Hotel Public Relations: Rethinking Outdated Media Tactics

By Jennifer Nagy President, jlnpr | October 09, 2011

When most people think about the public relations profession, they think of two things: spin and propaganda. Sometimes, people will even go so far as to think that public relations professionals are nothing more than paid mouthpieces with questionable morality. Being a PR person, I definitely object to this incorrect portrayal of my beloved career choice. With that being said, I definitely understand where people get this misconception.

The first PR people, like the ‘Father of Spin’ Edward Bernays, used much different tools than the ones that I employ every day in promoting and publicizing my clients. In the early years of PR, propaganda – defined by Edward Bernays as “the conscious and intelligent manipulation of the organized habits and opinions of the masses” - was a commonly used tool. In the past, publicists were viewed as deceptive manipulators, whereas today, PR people are embraced by journalists as a credible, trustworthy source of information.

This change in perception has been greatly influenced by the continual update of the beliefs, actions and strategies used by professionals in the field. As such, it’s important for the industry to continue moving forward as the world of media and technology changes, updating yesterday’s strategies and tactics to ensure that we, as an industry, are most effective at spreading the word for our clients, our companies or our brands.

So to help you to update your PR strategies, here are three ways that you can rethink your outdated hotel marketing and media strategies and become more effective at generating consumer interest and inspiring action (i.e. bookings!).

Outdated tactic: The press release

I know that you’re probably reading this wondering: “What? But the press release is the basic tool in every PR person’s arsenal. Without the press release, how am I going to inform media about my property’s news?”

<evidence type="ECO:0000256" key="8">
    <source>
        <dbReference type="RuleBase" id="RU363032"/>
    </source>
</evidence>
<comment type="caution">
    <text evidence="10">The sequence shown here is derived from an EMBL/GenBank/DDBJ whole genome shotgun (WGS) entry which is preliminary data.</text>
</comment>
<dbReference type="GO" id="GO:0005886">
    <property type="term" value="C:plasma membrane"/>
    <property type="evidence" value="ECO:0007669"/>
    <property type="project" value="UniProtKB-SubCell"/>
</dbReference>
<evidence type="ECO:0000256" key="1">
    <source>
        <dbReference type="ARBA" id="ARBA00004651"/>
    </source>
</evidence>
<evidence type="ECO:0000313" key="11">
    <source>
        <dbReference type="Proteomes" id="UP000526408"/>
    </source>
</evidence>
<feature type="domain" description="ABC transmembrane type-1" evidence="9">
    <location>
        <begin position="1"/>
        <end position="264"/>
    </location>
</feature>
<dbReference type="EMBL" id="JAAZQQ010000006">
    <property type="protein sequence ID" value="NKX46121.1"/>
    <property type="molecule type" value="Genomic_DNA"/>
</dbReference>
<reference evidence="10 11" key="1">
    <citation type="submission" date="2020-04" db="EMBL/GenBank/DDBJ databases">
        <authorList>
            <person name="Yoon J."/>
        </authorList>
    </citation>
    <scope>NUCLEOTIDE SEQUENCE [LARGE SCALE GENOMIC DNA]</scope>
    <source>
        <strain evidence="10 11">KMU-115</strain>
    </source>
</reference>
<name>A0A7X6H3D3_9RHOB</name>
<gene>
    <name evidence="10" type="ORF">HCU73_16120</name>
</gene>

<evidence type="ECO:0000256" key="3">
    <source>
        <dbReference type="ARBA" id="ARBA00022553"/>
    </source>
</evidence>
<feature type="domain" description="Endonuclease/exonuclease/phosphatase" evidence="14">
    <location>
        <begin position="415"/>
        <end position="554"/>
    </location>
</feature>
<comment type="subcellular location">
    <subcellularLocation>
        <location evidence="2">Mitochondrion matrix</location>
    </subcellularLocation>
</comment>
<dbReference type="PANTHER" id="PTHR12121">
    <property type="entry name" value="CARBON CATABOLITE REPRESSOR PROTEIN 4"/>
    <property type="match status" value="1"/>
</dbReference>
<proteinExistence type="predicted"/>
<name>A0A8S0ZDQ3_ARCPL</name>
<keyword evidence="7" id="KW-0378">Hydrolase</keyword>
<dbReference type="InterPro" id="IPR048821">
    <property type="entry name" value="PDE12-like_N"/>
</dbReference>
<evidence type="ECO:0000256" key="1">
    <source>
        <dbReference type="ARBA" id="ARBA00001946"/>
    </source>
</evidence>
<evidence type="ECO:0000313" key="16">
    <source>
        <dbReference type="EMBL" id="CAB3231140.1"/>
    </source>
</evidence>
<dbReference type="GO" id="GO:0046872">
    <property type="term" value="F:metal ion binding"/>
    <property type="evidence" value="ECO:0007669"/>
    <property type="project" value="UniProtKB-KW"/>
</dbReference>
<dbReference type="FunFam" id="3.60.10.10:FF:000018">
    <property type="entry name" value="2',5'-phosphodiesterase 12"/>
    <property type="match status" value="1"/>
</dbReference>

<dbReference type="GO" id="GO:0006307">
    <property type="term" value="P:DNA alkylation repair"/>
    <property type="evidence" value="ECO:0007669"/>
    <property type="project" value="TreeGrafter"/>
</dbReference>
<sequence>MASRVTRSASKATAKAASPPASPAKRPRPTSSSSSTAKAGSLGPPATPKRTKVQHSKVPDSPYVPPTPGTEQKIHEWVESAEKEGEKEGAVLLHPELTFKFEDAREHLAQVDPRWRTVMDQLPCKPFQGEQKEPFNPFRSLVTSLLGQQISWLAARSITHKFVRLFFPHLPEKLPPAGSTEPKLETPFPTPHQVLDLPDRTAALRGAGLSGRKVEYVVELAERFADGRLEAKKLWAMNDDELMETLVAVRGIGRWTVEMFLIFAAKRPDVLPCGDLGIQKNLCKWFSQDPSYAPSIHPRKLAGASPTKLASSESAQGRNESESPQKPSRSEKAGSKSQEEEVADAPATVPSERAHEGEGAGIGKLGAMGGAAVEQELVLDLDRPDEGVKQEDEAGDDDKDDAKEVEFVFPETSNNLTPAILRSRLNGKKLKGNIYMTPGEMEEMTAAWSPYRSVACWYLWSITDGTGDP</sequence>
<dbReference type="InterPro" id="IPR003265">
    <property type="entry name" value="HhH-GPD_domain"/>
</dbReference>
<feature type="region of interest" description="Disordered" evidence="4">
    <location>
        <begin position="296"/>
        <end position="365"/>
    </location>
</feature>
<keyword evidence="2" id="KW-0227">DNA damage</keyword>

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The driving force in current hotel spa trends is the effort to manage unprecedented levels of stress experienced by their clients. Feeling increasingly overwhelmed by demanding careers and technology overload, people are craving places where they can go to momentarily escape the rigors of their daily lives. As a result, spas are positioning themselves as oases of unplugged human connection, where mindfulness and contemplation activities are becoming increasingly important. One leading hotel spa offers their clients the option to experience their treatments in total silence - no music, no talking, and no advice from the therapist - just pure unadulterated silence. Another leading hotel spa is working with a reputable medical clinic to develop a “digital detox” initiative, in which clients will be encouraged to unplug from their devices and engage in mindfulness activities to alleviate the stresses of excessive technology use. Similarly, other spas are counseling clients to resist allowing technology to monopolize their lives, and to engage in meditation and gratitude exercises in its place. The goal is to provide clients with a warm, inviting and tranquil sanctuary from the outside world, in addition to also providing genuine solutions for better sleep, proper nutrition, stress management and natural self-care. To accomplish this, some spas are incorporating a variety of new approaches - cryotherapy, Himalayan salt therapy and ayurveda treatments are becoming increasingly popular. Other spas are growing their own herbs and performing their treatments in lush outdoor gardens. Some spa therapists are being trained to assess a client's individual movement patterns to determine the most beneficial treatment specifically for them. The July issue of the Hotel Business Review will report on these trends and developments and examine how some hotel spas are integrating them into their operations.